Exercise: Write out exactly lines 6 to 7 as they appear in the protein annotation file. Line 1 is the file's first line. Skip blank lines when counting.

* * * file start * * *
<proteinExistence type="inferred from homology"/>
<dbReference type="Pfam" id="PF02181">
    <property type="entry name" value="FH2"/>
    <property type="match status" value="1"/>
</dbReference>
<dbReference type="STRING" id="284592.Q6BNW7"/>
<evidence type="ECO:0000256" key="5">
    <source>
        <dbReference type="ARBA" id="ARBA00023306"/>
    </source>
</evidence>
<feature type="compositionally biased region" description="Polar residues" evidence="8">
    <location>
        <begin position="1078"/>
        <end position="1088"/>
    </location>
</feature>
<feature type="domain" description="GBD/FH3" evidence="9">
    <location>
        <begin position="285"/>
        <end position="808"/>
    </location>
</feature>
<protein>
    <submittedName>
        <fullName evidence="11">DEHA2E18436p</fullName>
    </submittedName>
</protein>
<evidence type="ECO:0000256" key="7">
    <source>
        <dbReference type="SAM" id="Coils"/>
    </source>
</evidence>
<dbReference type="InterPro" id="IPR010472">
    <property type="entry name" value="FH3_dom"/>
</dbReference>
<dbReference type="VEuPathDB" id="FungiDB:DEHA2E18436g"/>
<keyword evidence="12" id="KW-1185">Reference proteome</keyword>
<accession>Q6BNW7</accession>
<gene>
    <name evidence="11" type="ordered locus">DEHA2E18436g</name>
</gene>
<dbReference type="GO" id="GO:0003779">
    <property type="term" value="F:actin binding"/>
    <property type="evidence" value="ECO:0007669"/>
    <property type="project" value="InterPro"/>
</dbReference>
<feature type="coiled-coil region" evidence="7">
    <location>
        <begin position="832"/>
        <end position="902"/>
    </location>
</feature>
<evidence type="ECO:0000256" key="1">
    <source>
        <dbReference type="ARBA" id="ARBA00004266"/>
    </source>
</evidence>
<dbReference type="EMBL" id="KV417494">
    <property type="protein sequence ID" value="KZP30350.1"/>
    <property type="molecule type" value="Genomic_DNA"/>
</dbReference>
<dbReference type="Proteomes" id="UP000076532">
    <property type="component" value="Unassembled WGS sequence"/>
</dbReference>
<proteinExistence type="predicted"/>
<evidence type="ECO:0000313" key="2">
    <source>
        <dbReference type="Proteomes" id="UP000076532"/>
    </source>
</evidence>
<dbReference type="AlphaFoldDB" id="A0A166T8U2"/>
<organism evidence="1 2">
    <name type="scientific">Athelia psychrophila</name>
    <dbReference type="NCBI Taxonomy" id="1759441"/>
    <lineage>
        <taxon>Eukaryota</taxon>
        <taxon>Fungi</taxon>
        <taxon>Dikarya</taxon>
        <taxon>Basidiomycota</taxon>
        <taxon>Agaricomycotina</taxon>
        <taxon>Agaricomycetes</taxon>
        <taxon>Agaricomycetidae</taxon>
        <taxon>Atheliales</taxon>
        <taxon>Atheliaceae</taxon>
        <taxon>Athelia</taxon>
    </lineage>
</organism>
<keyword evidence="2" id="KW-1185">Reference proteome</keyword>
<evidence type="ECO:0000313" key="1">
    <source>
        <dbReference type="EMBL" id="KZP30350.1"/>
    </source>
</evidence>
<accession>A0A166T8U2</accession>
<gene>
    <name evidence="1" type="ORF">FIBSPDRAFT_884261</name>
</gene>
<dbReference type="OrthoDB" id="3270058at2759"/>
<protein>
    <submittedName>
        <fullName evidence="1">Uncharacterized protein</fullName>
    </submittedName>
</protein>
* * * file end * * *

<dbReference type="STRING" id="284592.Q6BNW7"/>
<evidence type="ECO:0000256" key="5">